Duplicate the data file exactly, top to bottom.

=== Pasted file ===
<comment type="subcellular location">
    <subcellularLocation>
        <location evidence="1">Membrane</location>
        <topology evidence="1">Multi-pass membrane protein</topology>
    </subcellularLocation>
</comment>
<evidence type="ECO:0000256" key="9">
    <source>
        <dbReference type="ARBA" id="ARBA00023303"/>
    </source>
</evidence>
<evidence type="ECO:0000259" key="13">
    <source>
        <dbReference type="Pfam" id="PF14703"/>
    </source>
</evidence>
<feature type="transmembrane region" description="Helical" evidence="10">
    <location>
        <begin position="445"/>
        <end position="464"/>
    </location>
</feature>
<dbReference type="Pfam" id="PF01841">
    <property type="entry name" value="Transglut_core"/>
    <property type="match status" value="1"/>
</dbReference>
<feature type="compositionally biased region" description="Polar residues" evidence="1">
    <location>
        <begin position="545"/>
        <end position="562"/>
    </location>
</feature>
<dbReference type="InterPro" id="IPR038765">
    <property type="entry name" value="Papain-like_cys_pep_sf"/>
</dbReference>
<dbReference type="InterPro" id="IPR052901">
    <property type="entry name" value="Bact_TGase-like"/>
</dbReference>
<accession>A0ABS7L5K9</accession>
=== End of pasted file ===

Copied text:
<comment type="subcellular location">
    <subcellularLocation>
        <location evidence="1">Membrane</location>
        <topology evidence="1">Multi-pass membrane protein</topology>
    </subcellularLocation>
</comment>
<evidence type="ECO:0000256" key="9">
    <source>
        <dbReference type="ARBA" id="ARBA00023303"/>
    </source>
</evidence>
<evidence type="ECO:0000259" key="13">
    <source>
        <dbReference type="Pfam" id="PF14703"/>
    </source>
</evidence>
<feature type="transmembrane region" description="Helical" evidence="10">
    <location>
        <begin position="445"/>
        <end position="464"/>
    </location>
</feature>
<dbReference type="Pfam" id="PF01841">
    <property type="entry name" value="Transglut_core"/>
    <property type="match status" value="1"/>
</dbReference>
<feature type="compositionally biased region" description="Polar residues" evidence="1">
    <location>
        <begin position="545"/>
        <end position="562"/>
    </location>
</feature>
<dbReference type="InterPro" id="IPR038765">
    <property type="entry name" value="Papain-like_cys_pep_sf"/>
</dbReference>
<dbReference type="InterPro" id="IPR052901">
    <property type="entry name" value="Bact_TGase-like"/>
</dbReference>
<accession>A0ABS7L5K9</accession>